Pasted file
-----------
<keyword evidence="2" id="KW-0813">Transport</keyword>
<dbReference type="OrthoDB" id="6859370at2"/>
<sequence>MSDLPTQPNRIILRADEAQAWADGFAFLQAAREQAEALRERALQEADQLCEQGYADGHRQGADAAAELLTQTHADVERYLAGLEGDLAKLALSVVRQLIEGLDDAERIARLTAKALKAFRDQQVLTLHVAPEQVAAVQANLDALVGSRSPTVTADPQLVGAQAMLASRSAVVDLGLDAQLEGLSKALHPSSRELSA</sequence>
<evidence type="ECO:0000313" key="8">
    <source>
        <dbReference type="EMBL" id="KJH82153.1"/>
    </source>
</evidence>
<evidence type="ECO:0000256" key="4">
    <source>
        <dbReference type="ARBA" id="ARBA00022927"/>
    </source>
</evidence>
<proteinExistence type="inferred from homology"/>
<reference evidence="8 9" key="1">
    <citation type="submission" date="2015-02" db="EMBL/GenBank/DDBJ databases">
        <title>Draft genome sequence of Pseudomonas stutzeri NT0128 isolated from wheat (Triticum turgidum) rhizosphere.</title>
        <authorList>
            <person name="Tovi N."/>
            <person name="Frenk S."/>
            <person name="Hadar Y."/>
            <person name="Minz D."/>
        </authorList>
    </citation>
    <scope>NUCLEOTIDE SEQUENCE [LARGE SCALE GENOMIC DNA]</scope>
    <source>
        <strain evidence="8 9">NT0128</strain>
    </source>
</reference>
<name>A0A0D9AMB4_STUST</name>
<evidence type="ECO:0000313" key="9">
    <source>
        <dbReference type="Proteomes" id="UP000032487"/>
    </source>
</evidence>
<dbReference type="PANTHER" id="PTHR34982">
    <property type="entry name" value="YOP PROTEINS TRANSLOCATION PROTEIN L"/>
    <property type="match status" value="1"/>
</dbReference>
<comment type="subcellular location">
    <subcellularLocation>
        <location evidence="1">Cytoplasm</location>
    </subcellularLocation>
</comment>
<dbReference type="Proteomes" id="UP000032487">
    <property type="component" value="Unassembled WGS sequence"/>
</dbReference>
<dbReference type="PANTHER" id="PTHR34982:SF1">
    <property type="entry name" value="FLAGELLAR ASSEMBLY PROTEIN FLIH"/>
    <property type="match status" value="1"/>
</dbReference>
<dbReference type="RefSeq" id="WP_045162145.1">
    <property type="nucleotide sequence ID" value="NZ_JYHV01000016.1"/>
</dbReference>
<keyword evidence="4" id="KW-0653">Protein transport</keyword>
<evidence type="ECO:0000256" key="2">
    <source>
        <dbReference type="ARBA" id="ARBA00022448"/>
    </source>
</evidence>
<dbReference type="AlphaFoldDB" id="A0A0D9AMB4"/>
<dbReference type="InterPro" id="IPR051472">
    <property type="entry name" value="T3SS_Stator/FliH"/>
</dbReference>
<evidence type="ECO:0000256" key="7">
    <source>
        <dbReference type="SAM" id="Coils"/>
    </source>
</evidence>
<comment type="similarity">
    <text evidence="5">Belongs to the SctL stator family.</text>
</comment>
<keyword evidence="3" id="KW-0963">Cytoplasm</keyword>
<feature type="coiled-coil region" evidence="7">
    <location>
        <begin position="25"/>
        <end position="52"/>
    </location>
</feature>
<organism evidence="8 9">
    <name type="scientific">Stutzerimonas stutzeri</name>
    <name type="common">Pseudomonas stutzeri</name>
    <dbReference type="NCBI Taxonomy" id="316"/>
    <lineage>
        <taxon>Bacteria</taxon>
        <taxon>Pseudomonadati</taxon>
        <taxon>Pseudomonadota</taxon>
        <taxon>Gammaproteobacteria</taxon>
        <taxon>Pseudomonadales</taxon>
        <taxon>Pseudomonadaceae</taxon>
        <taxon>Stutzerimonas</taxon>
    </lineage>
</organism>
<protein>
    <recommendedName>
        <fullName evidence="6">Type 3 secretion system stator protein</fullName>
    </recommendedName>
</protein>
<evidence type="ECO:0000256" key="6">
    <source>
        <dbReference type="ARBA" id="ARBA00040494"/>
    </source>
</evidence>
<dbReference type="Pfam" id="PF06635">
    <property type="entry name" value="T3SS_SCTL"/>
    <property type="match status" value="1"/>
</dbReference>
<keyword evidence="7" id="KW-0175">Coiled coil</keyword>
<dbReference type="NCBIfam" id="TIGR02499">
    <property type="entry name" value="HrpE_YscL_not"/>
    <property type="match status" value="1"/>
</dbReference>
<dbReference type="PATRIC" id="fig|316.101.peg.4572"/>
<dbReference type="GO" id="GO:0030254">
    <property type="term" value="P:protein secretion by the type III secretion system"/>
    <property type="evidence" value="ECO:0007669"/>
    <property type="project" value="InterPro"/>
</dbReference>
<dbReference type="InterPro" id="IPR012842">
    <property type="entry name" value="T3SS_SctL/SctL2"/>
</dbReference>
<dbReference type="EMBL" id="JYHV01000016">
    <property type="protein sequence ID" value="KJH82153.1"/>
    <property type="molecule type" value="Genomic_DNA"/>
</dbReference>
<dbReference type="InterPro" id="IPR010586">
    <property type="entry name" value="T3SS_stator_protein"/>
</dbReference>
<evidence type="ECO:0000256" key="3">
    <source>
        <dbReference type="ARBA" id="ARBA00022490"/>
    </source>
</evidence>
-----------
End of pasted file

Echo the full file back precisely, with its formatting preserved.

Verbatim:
<keyword evidence="2" id="KW-0813">Transport</keyword>
<dbReference type="OrthoDB" id="6859370at2"/>
<sequence>MSDLPTQPNRIILRADEAQAWADGFAFLQAAREQAEALRERALQEADQLCEQGYADGHRQGADAAAELLTQTHADVERYLAGLEGDLAKLALSVVRQLIEGLDDAERIARLTAKALKAFRDQQVLTLHVAPEQVAAVQANLDALVGSRSPTVTADPQLVGAQAMLASRSAVVDLGLDAQLEGLSKALHPSSRELSA</sequence>
<evidence type="ECO:0000313" key="8">
    <source>
        <dbReference type="EMBL" id="KJH82153.1"/>
    </source>
</evidence>
<evidence type="ECO:0000256" key="4">
    <source>
        <dbReference type="ARBA" id="ARBA00022927"/>
    </source>
</evidence>
<proteinExistence type="inferred from homology"/>
<reference evidence="8 9" key="1">
    <citation type="submission" date="2015-02" db="EMBL/GenBank/DDBJ databases">
        <title>Draft genome sequence of Pseudomonas stutzeri NT0128 isolated from wheat (Triticum turgidum) rhizosphere.</title>
        <authorList>
            <person name="Tovi N."/>
            <person name="Frenk S."/>
            <person name="Hadar Y."/>
            <person name="Minz D."/>
        </authorList>
    </citation>
    <scope>NUCLEOTIDE SEQUENCE [LARGE SCALE GENOMIC DNA]</scope>
    <source>
        <strain evidence="8 9">NT0128</strain>
    </source>
</reference>
<name>A0A0D9AMB4_STUST</name>
<evidence type="ECO:0000313" key="9">
    <source>
        <dbReference type="Proteomes" id="UP000032487"/>
    </source>
</evidence>
<dbReference type="PANTHER" id="PTHR34982">
    <property type="entry name" value="YOP PROTEINS TRANSLOCATION PROTEIN L"/>
    <property type="match status" value="1"/>
</dbReference>
<comment type="subcellular location">
    <subcellularLocation>
        <location evidence="1">Cytoplasm</location>
    </subcellularLocation>
</comment>
<dbReference type="Proteomes" id="UP000032487">
    <property type="component" value="Unassembled WGS sequence"/>
</dbReference>
<dbReference type="PANTHER" id="PTHR34982:SF1">
    <property type="entry name" value="FLAGELLAR ASSEMBLY PROTEIN FLIH"/>
    <property type="match status" value="1"/>
</dbReference>
<dbReference type="RefSeq" id="WP_045162145.1">
    <property type="nucleotide sequence ID" value="NZ_JYHV01000016.1"/>
</dbReference>
<keyword evidence="4" id="KW-0653">Protein transport</keyword>
<evidence type="ECO:0000256" key="2">
    <source>
        <dbReference type="ARBA" id="ARBA00022448"/>
    </source>
</evidence>
<dbReference type="AlphaFoldDB" id="A0A0D9AMB4"/>
<dbReference type="InterPro" id="IPR051472">
    <property type="entry name" value="T3SS_Stator/FliH"/>
</dbReference>
<evidence type="ECO:0000256" key="7">
    <source>
        <dbReference type="SAM" id="Coils"/>
    </source>
</evidence>
<comment type="similarity">
    <text evidence="5">Belongs to the SctL stator family.</text>
</comment>
<keyword evidence="3" id="KW-0963">Cytoplasm</keyword>
<feature type="coiled-coil region" evidence="7">
    <location>
        <begin position="25"/>
        <end position="52"/>
    </location>
</feature>
<organism evidence="8 9">
    <name type="scientific">Stutzerimonas stutzeri</name>
    <name type="common">Pseudomonas stutzeri</name>
    <dbReference type="NCBI Taxonomy" id="316"/>
    <lineage>
        <taxon>Bacteria</taxon>
        <taxon>Pseudomonadati</taxon>
        <taxon>Pseudomonadota</taxon>
        <taxon>Gammaproteobacteria</taxon>
        <taxon>Pseudomonadales</taxon>
        <taxon>Pseudomonadaceae</taxon>
        <taxon>Stutzerimonas</taxon>
    </lineage>
</organism>
<protein>
    <recommendedName>
        <fullName evidence="6">Type 3 secretion system stator protein</fullName>
    </recommendedName>
</protein>
<evidence type="ECO:0000256" key="6">
    <source>
        <dbReference type="ARBA" id="ARBA00040494"/>
    </source>
</evidence>
<dbReference type="Pfam" id="PF06635">
    <property type="entry name" value="T3SS_SCTL"/>
    <property type="match status" value="1"/>
</dbReference>
<keyword evidence="7" id="KW-0175">Coiled coil</keyword>
<dbReference type="NCBIfam" id="TIGR02499">
    <property type="entry name" value="HrpE_YscL_not"/>
    <property type="match status" value="1"/>
</dbReference>
<dbReference type="PATRIC" id="fig|316.101.peg.4572"/>
<dbReference type="GO" id="GO:0030254">
    <property type="term" value="P:protein secretion by the type III secretion system"/>
    <property type="evidence" value="ECO:0007669"/>
    <property type="project" value="InterPro"/>
</dbReference>
<dbReference type="InterPro" id="IPR012842">
    <property type="entry name" value="T3SS_SctL/SctL2"/>
</dbReference>
<dbReference type="EMBL" id="JYHV01000016">
    <property type="protein sequence ID" value="KJH82153.1"/>
    <property type="molecule type" value="Genomic_DNA"/>
</dbReference>
<dbReference type="InterPro" id="IPR010586">
    <property type="entry name" value="T3SS_stator_protein"/>
</dbReference>
<evidence type="ECO:0000256" key="3">
    <source>
        <dbReference type="ARBA" id="ARBA00022490"/>
    </source>
</evidence>